The Berlin Brain-Computer Interface: EEG-based communication without subject training ENGLISHIEEE TRANSACTIONS ON NEURAL SYSTEMS AND REHABILITATION ENGINEERING, VOL. XX, NO. Y, 26 1 The Berlin Brain-Computer Interface: EEG-based communication without subject training Benjamin Blankertz,

More information

Guidelines for Medical Necessity Determination for Speech and Language Therapy

Guidelines for Medical Necessity Determination for Speech and Language Therapy Guidelines for Medical Necessity Determination for Speech and Language Therapy These Guidelines for Medical Necessity Determination (Guidelines) identify the clinical information MassHealth needs to determine

More information

Neuro-rehabilitation in Stroke. Amit Kumar Neuro-Occupational Therapist

Neuro-rehabilitation in Stroke. Amit Kumar Neuro-Occupational Therapist Neuro-rehabilitation in Stroke Amit Kumar Neuro-Occupational Therapist Neuro-rehabilitation A process whereby patients who suffer from impairment following neurologic diseases regain their former abilities

More information

Spinal Cord Stimulation (SCS) Therapy: Fact Sheet

Spinal Cord Stimulation (SCS) Therapy: Fact Sheet Spinal Cord Stimulation (SCS) Therapy: Fact Sheet What is SCS Therapy? Spinal cord stimulation (SCS) may be a life-changing 1 surgical option for patients to control their chronic neuropathic pain and

More information

Artificial Intelligence and Robotics @ Politecnico di Milano. Presented by Matteo Matteucci

Artificial Intelligence and Robotics @ Politecnico di Milano. Presented by Matteo Matteucci 1 Artificial Intelligence and Robotics @ Politecnico di Milano Presented by Matteo Matteucci What is Artificial Intelligence «The field of theory & development of computer systems able to perform tasks

More information

Offering Solutions for The Management of Pain

Offering Solutions for The Management of Pain Integrative Pain Treatment Center Integrative Pain Treatment Center Offering Solutions for The Management of Pain ADACHES BACK AND NECK PAIN FIBROMYALGIA MYOFASCIAL PAIN ARTHRITIS SPINAL STENOSIS JOINT

More information

improving the function and quality of life for individuals with injuries or disabilities is what drives us, every day.

improving the function and quality of life for individuals with injuries or disabilities is what drives us, every day. Stroke Center AT MOSSREHAB improving the function and quality of life for individuals with injuries or disabilities is what drives us, every day. Since 1959, MossRehab has provided patients with a breadth

More information

REHABILITATION MEDICINE by PROFESSOR ANTHONY WARD

REHABILITATION MEDICINE by PROFESSOR ANTHONY WARD REHABILITATION MEDICINE by PROFESSOR ANTHONY WARD What is Rehabilitation Medicine? Rehabilitation Medicine (RM) is the medical specialty with rehabilitation as its primary strategy. It provides services

More information

PARTNERSHIP HEALTHPLAN OF CALIFORNIA POLICY / PROCEDURE:

PARTNERSHIP HEALTHPLAN OF CALIFORNIA POLICY / PROCEDURE: PARTNERSHIP HEALTHPLAN OF CALIFORNIA POLICY/PROCEDURE Policy Number: MCUP3003 (previously UP100303) Reviewing Entities: Credentialing IQI P & T QUAC Approving Entities: BOARD CEO COMPLIANCE FINANCE PAC

More information

A systematic review of focused topics for the management of spinal cord injury and impairment

A systematic review of focused topics for the management of spinal cord injury and impairment A systematic review of focused topics for the management of spinal cord injury and impairment icahe, University of South Australia For the NZ Spinal Cord Impairment Strategy Introduction This was the third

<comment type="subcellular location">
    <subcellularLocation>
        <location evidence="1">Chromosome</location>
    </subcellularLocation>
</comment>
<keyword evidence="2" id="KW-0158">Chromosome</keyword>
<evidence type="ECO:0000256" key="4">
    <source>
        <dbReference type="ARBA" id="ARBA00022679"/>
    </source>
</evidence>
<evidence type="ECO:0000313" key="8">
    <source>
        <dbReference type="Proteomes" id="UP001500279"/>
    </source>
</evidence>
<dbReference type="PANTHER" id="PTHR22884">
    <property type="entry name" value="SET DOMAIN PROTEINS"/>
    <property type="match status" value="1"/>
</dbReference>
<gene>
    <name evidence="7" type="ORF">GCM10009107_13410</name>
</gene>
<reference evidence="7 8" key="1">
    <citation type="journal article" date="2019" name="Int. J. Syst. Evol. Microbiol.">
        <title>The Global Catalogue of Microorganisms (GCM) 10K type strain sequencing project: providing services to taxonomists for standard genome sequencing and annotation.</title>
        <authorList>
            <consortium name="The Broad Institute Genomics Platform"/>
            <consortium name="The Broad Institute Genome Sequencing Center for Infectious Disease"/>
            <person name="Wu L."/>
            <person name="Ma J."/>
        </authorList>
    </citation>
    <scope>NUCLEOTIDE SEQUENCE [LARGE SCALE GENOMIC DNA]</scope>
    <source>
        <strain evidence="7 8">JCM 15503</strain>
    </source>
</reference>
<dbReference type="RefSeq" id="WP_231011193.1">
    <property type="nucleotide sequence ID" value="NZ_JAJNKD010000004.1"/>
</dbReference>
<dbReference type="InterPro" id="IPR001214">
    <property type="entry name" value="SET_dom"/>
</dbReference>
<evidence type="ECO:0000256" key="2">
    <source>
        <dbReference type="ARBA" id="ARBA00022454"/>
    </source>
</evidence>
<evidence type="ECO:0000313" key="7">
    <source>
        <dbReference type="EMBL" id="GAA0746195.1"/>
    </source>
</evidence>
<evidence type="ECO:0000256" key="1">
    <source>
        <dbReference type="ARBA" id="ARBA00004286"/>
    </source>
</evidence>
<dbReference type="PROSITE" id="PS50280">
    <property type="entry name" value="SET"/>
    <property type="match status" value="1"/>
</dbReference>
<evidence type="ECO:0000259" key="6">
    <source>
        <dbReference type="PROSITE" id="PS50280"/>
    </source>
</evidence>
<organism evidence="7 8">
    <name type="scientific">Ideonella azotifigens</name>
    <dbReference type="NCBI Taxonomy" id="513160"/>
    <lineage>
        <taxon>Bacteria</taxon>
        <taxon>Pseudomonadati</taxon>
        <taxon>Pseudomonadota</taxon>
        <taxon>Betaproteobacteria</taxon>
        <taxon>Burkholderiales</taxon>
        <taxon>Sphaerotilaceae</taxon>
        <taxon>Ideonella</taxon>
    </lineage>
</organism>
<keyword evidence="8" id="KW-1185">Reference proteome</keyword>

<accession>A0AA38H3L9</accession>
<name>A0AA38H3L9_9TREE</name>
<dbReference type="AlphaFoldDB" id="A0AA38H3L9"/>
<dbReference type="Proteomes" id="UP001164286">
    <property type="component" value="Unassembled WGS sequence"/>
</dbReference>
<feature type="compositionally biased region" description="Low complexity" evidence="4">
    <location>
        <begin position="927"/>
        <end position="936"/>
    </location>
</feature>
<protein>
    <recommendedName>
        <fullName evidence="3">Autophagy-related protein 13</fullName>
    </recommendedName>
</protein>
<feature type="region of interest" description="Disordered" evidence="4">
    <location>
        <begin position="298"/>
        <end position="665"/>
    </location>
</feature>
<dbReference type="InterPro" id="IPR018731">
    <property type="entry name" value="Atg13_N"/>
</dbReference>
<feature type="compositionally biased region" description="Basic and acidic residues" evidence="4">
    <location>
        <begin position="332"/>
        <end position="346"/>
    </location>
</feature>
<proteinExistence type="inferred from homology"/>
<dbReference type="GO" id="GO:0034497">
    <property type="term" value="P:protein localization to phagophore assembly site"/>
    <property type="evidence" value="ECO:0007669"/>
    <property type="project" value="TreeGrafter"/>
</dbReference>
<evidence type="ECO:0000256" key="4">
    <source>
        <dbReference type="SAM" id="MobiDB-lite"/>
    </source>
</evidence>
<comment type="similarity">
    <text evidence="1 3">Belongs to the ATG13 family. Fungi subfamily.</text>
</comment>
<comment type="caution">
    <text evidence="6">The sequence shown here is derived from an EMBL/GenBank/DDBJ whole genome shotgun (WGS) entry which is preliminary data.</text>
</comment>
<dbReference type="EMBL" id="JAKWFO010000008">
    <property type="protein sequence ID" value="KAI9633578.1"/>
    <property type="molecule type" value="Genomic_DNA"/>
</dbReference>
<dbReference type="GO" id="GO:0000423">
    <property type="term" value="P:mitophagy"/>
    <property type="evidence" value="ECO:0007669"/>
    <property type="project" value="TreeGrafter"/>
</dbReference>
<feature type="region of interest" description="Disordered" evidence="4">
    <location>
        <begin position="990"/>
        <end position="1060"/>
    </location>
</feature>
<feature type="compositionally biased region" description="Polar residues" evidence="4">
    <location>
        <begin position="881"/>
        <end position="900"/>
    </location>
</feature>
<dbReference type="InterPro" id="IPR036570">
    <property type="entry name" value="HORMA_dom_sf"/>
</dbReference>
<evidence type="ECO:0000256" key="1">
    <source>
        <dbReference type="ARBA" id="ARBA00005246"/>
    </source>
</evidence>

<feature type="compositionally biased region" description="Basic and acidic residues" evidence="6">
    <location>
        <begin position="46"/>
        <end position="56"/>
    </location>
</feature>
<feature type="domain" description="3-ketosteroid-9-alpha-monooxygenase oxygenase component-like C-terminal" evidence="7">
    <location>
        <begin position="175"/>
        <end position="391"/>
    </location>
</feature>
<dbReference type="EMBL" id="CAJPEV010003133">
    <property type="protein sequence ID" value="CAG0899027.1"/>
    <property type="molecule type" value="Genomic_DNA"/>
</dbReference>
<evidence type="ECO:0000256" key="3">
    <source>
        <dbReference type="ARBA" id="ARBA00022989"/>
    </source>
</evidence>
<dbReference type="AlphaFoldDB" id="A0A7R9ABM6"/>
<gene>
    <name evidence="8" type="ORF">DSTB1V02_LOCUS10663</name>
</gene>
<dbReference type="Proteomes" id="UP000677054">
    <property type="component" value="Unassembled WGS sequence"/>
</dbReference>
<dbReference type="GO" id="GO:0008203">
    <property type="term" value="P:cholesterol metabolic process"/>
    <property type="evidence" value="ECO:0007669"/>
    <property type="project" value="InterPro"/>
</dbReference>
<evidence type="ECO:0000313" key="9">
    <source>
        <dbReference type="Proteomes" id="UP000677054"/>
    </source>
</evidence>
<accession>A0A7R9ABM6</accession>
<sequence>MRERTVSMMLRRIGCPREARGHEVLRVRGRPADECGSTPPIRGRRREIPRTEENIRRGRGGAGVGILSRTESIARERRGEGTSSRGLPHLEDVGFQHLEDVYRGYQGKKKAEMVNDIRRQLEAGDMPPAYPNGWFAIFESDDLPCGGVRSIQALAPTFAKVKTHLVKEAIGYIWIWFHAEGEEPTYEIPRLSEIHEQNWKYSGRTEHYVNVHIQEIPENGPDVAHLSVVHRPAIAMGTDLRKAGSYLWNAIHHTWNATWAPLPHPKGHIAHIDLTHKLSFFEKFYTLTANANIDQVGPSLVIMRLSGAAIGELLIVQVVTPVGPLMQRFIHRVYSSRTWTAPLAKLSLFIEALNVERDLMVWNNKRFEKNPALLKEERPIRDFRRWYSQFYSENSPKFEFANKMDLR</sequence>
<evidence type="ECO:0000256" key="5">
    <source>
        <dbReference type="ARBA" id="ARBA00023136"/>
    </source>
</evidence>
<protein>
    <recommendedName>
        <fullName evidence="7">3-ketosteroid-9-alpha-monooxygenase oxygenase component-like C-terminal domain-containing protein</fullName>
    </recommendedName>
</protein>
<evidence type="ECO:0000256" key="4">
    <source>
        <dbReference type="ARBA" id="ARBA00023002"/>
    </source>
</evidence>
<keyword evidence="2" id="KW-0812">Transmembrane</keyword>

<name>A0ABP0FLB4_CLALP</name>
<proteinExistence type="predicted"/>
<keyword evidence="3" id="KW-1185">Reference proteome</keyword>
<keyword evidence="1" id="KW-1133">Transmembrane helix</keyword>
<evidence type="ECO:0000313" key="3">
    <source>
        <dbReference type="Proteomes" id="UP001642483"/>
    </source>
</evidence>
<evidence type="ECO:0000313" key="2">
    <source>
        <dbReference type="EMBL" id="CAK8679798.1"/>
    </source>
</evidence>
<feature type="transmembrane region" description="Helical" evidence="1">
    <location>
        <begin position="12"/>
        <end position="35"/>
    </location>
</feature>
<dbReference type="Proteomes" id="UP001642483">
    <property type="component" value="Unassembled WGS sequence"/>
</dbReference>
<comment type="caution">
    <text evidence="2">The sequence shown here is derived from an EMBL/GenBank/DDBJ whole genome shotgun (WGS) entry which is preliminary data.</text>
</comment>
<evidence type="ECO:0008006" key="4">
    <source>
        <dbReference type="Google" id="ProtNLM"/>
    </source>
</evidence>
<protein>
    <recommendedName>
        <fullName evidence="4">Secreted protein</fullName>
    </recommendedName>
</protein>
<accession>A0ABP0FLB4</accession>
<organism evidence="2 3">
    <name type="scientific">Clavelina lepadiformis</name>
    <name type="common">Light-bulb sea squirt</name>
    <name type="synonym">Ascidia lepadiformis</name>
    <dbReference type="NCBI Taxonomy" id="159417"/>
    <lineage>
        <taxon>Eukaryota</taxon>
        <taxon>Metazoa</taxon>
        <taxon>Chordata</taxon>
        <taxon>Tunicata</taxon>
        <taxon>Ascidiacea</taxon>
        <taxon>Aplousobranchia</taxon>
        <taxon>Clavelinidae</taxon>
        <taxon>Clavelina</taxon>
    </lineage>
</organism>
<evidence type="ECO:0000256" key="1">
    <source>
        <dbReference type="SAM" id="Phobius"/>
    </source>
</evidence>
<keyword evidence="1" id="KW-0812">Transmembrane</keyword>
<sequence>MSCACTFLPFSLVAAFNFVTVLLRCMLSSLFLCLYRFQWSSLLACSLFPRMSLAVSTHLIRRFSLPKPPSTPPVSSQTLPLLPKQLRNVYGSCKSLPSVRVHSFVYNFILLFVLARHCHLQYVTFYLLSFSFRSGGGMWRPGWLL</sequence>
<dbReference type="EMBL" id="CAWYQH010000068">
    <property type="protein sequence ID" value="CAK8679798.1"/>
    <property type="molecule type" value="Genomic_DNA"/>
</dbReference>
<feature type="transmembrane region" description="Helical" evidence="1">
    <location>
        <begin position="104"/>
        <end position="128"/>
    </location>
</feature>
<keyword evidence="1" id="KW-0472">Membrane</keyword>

More information

Oregon CPT Preapproval Grid

Oregon CPT Preapproval Grid * The following grid only identifies items that require preapproval from. Breast Pumps Notes: No preapproval required for 1st month rental; beyond one month rental requires preapproval Genetic Testing

More information

Marianjoy Physical Therapy and. A Leader in Rehabilitation

Marianjoy Physical Therapy and. A Leader in Rehabilitation Marianjoy Physical Therapy and Outpatient Services A Leader in Rehabilitation Choose Wisely Choose Marianjoy Marianjoy Distinctly Different Marianjoy provides a complete range of rehabilitation services

More information

3. The neuron has many branch-like extensions called that receive input from other neurons. a. glia b. dendrites c. axons d.

3. The neuron has many branch-like extensions called that receive input from other neurons. a. glia b. dendrites c. axons d. Chapter Test 1. A cell that receives information and transmits it to other cells via an electrochemical process is called a(n) a. neuron b. hormone c. glia d. endorphin Answer: A difficulty: 1 factual

More information

The Anatomy of Spinal Cord Injury (SCI)

The Anatomy of Spinal Cord Injury (SCI) The Anatomy of Spinal Cord Injury (SCI) What is the Spinal Cord? The spinal cord is that part of your central nervous system that transmits messages between your brain and your body. The spinal cord has

More information

Cognitive rehabilitation in MS

Cognitive rehabilitation in MS 14th MS Nurse International Workshop Lyon, France, October 9th 2012 Cognitive and psychological issues in MS Cognitive rehabilitation in MS Psychological Unit Neurological Department San Raffaele Hospital

More information

Rehabilitation. Among the professions you can expect to find on a rehabilitation team:

Rehabilitation. Among the professions you can expect to find on a rehabilitation team: The following excerpt has been taken from the Christopher & Dana Reeve Foundation Paralysis Resource Center website. http://www.christopherreeve.org/site/c.mtkzkgmwkwg/b.4453457/k.a4cb/overview How_to_Pick_a_Rehab.htm

More information

New Technologies and Their Role in Enhancing Neurological Recovery

New Technologies and Their Role in Enhancing Neurological Recovery REHABILITATION CARE 2014: under the ACA Patient Centered Medical Home for Persons with Disability: Acute Neurology, Medicine, Surgery services seamlessly blending into Acute inpatient Rehabilitation Ambulatory

More information

Physical Medicine and Rehabilitation

Physical Medicine and Rehabilitation Physical Medicine and Rehabilitation provides integrated care for conditions related to the brain, nerves, muscles, and bones, ranging from lower back pain to traumatic brain injury, from a sore shoulder

More information

Instructions & Forms for Submitting Claims to Medicare

Instructions & Forms for Submitting Claims to Medicare Instructions & Forms for Submitting Claims to Medicare The Centers for Medicare and Medicaid services have issued a national coverage policy for the WalkAide. CMS will cover patients who have a diagnosis

More information